Phoenix, AZ – The proposal by Sen. Lori Klein would set up a committee to
review federal laws and regulations to determine which members
believe are beyond the powers of the federal government. If the
panel concludes one or more are, the question would go to the
full Legislature. And if lawmakers agree, the state and its
residents -- quote -- shall not recognize or be obligated to live
under the statute, mandate or executive order.
(We have, at present, in Washington, an extremely overreaching
executive branch as well as regulations that are coming out of
agencies that are not even mandated from Congress. They're taking
what Congress legislates and has said, and they're making their
own rules and regulations which is not the intent of the
legislation as well. And then they're forcing that on the
Klein acknowledged that what she is proposing in Arizona, if
copied elsewhere, would result in each of the 50 states picking
and choosing which laws its residents should observe. But Klein
said she is not challenging the fact that Arizona is part of the
United States -- at least not exactly.
(We're not seceding. We're looking at nullifying laws that are
coming from the federal government that are mandates that are not
The measure even has the support of Senate President Russell
Pearce. But Sen. Kyrsten Sinema said there's a major flaw in the
legislation: It ignores the supremacy of the federal government.
(The idea of nullification is to say that you can have a state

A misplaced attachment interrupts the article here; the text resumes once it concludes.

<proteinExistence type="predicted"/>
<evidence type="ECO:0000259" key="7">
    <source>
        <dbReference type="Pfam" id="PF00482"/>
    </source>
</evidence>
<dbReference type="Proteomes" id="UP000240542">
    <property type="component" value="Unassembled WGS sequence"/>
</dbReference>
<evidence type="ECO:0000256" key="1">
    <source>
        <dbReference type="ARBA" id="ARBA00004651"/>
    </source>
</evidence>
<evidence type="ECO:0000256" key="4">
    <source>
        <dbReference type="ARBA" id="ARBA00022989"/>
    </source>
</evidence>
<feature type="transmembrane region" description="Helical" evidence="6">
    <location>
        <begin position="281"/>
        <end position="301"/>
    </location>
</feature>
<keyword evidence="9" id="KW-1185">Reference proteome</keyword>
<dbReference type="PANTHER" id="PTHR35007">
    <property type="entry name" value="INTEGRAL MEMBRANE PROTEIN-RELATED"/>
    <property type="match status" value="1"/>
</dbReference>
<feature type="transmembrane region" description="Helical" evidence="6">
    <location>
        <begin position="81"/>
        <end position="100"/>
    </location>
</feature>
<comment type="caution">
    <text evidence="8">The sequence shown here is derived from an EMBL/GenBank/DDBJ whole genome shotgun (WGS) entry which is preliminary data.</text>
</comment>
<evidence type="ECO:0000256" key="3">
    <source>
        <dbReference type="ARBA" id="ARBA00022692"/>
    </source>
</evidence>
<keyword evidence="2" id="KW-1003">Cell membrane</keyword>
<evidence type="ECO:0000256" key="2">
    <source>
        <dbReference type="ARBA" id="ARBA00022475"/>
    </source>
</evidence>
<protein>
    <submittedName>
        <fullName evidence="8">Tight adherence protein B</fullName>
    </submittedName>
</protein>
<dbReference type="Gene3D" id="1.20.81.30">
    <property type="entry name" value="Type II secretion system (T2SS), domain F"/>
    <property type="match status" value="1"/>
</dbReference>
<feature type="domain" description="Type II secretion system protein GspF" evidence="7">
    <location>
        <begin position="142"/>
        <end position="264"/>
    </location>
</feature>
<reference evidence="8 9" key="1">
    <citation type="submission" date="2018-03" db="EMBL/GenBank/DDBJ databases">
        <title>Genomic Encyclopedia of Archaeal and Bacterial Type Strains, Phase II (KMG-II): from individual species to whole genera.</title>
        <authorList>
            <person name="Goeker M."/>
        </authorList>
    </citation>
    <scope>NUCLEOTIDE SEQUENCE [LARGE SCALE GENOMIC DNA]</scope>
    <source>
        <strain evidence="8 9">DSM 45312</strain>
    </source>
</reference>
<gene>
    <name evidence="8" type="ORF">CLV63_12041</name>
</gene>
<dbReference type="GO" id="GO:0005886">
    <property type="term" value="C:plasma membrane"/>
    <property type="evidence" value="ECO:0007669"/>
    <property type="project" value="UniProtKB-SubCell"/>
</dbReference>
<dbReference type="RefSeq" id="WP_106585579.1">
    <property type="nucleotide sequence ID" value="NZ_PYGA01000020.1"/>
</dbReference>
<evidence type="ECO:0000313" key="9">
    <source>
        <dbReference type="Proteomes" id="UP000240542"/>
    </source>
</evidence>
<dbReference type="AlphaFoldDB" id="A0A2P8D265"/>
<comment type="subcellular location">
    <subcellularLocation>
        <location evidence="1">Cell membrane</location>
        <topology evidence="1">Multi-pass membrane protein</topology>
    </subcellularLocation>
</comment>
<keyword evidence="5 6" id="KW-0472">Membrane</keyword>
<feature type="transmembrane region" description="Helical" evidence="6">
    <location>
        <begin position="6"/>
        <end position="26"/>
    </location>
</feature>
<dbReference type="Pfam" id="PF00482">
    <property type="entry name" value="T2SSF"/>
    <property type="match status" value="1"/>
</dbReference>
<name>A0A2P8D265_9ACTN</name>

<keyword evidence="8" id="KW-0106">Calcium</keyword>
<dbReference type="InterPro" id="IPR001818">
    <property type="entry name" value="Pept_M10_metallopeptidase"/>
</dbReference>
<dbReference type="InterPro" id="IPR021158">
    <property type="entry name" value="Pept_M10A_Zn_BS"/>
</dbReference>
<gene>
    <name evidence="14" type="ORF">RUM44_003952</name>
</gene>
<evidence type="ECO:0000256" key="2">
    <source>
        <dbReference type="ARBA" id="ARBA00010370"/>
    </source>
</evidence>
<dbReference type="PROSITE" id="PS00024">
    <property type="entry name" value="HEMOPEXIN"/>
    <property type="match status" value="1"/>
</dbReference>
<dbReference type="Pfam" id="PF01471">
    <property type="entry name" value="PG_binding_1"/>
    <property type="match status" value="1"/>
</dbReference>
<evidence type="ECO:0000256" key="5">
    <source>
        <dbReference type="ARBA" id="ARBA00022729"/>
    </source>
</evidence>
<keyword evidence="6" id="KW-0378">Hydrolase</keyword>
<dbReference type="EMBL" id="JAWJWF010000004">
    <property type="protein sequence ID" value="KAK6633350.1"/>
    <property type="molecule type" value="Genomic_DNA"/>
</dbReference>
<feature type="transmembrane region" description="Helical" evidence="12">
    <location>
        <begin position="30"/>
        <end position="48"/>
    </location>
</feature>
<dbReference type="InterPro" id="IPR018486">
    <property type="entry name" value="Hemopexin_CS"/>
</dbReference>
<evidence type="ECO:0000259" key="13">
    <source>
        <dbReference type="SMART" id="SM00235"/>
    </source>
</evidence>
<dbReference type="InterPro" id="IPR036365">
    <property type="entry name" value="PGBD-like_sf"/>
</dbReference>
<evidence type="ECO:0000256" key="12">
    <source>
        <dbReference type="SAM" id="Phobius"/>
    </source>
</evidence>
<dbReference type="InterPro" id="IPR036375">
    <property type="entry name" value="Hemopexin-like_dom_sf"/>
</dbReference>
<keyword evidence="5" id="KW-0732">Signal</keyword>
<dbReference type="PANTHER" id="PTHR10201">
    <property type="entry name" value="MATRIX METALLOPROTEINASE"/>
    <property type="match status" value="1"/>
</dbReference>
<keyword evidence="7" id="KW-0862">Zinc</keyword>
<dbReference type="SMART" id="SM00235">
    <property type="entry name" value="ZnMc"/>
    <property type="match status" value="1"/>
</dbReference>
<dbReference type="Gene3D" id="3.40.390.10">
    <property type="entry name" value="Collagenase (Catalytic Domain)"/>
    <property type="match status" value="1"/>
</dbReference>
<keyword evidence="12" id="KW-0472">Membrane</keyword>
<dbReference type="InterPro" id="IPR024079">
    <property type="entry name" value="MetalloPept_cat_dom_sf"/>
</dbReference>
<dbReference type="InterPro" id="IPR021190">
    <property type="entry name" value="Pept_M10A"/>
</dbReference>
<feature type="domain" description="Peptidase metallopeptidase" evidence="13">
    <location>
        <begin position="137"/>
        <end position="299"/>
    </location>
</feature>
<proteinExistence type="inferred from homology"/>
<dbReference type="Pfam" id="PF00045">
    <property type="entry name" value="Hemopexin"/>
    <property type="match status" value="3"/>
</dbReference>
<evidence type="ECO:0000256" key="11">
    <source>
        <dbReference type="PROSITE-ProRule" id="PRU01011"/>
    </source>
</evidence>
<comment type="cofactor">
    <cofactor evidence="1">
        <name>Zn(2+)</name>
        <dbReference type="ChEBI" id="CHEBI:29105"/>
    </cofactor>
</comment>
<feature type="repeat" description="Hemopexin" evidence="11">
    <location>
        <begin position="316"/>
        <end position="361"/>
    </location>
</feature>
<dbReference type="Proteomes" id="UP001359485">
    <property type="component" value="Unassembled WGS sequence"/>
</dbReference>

statute or constitutional issue that then preempts everything
above it. It just doesn't work that way.)
Klein, however, said she views this as an issue of states'
(We're a dual sovereignty, that we have a right to, our
constitution is on par with the federal constitution. Most of the
time, they work hand in hand. But lately, and it's been a creep
over the past 20 years, the federal government has taken a
liberty beyond the constitutional mandate. And that whereby we in
the states have the responsibility to stand up for our rights as
a sovereign state.)
But Sinema said there is a procedure to object to claims of an
overreaching federal government.
(It's called elect new people to Congress.)
Klein's measure is just one of more than a dozen introduced this
session to challenge or limit federal authority. Issues range
from requiring federal agencies to register with local sheriffs
before coming into a county to declaring the right of Arizonans
to have guns, produce carbon dioxide and even create their own
nuclear fuel, all free of federal regulation. For Arizona Public
Radio this is Howard Fischer.